School library services are being de-valued not only in the current educational environment, but in our culture in general. One primary factor points to the misconceptions about the internet and its role in information delivery.
Recently many seem to point to Advocacy as the most logical solution, but what does that mean to a school teacher librarian, who for the most part is a “singleton” in the building? We must educate our school community, and that doesn’t mean just students, teachers, parents, or administrators. It means everyone who pays tax dollars and questions our existence.
Some say actively participate in local, state, and national level organizations. I do believe that helps, but it doesn’t appease the nerves of a teacher librarian who fears the job is on the line.
Listed here are a few ideas that a lone teacher librarian who wonders what contribution can be made in the name of advocacy. PR (public relations) can come in many formats:
- One of the simplest ways to have PR is to have a media center webpage. If you do not control the website then get in touch with who does and make it known how you want your media center webpage to represent your program. Does it answer who, what, when , where, why? Is it a useful stopping point for students, parents, teachers, and even fellow librarians? The website can be a way to get the library message across.
- Serve the school community 24-7. Make a way to find out what the customer needs. An online form can help you meet the needs of learners no matter who they are by asking for relevant information: who are you, what do you need, how, where and when can we best deliver it to you. This form tells your patrons (and an even wider audience) that you care about their needs even when the library is not open, and even if they are not from your immediate school.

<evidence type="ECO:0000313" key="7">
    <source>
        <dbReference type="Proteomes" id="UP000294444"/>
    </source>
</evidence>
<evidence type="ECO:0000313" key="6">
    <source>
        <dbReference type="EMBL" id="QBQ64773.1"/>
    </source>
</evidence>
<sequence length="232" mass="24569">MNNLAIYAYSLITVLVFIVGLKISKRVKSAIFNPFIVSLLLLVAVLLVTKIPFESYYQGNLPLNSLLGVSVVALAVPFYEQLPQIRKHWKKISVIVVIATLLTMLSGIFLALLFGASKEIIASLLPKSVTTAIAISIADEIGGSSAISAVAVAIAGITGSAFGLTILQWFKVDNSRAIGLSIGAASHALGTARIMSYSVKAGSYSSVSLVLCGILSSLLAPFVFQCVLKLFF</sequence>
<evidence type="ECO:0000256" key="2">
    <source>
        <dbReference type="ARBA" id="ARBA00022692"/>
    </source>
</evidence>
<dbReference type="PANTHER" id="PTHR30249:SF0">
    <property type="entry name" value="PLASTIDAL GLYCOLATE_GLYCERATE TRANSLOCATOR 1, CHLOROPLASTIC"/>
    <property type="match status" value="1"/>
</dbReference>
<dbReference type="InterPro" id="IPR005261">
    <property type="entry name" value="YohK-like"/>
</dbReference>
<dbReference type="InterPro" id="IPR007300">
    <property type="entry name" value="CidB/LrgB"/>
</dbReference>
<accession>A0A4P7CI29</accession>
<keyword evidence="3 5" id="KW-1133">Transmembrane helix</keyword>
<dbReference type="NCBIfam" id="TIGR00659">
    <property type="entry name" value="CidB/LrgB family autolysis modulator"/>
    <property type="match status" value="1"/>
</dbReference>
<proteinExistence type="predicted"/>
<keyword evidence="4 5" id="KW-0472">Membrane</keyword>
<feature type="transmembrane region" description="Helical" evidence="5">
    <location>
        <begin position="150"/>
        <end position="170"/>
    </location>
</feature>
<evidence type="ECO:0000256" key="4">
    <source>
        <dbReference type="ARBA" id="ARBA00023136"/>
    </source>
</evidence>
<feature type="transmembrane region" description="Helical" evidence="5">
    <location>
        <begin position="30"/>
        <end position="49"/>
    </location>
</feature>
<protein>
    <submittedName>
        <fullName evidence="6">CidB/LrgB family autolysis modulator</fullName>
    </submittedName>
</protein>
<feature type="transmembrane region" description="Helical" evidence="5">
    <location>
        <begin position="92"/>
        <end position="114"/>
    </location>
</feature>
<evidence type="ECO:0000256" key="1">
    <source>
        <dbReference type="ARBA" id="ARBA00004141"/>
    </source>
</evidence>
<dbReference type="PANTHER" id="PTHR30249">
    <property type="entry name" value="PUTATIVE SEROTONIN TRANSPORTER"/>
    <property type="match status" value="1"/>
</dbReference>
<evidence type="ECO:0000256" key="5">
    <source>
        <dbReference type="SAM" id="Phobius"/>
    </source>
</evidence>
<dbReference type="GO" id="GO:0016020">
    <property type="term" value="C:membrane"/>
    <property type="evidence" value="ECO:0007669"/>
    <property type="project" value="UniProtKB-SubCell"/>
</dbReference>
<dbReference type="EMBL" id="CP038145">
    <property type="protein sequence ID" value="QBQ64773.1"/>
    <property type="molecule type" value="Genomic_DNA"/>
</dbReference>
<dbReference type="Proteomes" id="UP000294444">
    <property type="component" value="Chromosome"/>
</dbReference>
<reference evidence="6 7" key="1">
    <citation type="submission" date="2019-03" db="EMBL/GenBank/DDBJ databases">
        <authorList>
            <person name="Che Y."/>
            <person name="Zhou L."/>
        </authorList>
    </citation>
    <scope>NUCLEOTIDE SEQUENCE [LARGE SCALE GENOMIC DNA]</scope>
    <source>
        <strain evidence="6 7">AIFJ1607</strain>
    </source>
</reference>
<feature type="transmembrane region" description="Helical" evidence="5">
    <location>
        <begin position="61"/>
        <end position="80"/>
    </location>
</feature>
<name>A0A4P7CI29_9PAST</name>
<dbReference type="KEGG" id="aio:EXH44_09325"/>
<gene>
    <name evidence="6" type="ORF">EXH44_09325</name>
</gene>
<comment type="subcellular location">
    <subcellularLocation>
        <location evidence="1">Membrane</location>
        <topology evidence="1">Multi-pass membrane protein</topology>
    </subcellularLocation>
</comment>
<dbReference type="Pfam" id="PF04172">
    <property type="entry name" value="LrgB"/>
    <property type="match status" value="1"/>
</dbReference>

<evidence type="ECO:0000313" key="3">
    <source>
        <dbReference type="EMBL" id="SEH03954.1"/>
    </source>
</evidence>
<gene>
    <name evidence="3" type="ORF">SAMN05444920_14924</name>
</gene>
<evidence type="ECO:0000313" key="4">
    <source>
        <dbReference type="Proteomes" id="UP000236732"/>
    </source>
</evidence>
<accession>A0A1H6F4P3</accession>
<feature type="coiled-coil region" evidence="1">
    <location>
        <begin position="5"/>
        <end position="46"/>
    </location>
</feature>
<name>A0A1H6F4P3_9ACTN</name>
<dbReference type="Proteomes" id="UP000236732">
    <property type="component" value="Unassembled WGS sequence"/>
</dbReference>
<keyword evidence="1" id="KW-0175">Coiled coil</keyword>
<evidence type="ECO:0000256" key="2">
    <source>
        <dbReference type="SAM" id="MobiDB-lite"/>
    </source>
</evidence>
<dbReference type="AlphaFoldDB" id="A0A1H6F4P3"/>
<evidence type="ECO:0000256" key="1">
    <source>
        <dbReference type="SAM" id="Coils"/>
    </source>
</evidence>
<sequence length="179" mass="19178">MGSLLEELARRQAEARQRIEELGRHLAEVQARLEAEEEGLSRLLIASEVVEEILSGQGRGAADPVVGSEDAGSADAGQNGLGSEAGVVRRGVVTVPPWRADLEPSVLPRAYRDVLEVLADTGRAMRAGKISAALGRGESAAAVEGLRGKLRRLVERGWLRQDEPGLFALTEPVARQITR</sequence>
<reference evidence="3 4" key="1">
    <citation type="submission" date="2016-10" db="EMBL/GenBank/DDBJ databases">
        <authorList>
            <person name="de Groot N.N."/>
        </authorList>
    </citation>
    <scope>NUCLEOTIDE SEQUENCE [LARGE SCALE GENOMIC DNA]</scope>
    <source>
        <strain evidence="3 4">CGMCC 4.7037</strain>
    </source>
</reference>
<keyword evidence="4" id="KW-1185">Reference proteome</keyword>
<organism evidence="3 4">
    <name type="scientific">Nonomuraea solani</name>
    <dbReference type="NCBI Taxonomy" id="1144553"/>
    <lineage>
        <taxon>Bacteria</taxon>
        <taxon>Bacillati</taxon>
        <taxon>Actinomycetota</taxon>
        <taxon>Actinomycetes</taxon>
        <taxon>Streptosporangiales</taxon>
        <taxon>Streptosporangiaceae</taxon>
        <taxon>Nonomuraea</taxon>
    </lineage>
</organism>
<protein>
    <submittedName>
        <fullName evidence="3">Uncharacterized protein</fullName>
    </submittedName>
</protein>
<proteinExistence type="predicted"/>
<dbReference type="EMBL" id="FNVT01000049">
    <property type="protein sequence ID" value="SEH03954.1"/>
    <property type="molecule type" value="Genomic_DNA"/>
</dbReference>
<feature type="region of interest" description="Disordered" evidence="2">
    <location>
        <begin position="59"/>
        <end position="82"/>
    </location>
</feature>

- Tell a library story – Share good things happening. Find ways to let your teachers, parents, administrators, students, and colleagues know about the great things going on in your library. It doesn’t have to be a warm and fuzzy spot on the evening news (though it could be), it can be as small as a monthly summary of library activities, events, and stats provided to your administrator at the building level and district level. A library blog can also be an avenue to do this, and best it allows for feedback from your school and community. Make videos to tell about what is happening “@the library.”
- Confirm your identity and enhance awareness, appreciation, and support. Just the other day I had a teacher hunting for our tech coordinator (who just happens to work in a back office of the library, though he serves the whole district, very convenient I might add.) She desperately needed him t help her finish her powerpoint for a district meeting the next day. He wasn’t availabe, so I asked what was wrong with the powerpoint. She exclaimed that he could help her embed music throughout the slideshow. I immediately told her I could do that for her, and even better. As we talked about the music selection, I had an opportunity to talk about using creative commons music since she didnt have time to obtain written permission for the music she had chosen, and then worked diligently to find her some music she liked, and finalizing her powerpoint to be ready the next day. This will go a long way in making her realize I bring skills and resources to the table, and she will likely share this experience herself with others. Word of mouth can be very helpful in advocacy, especially when its good news. (Even so simple a task.)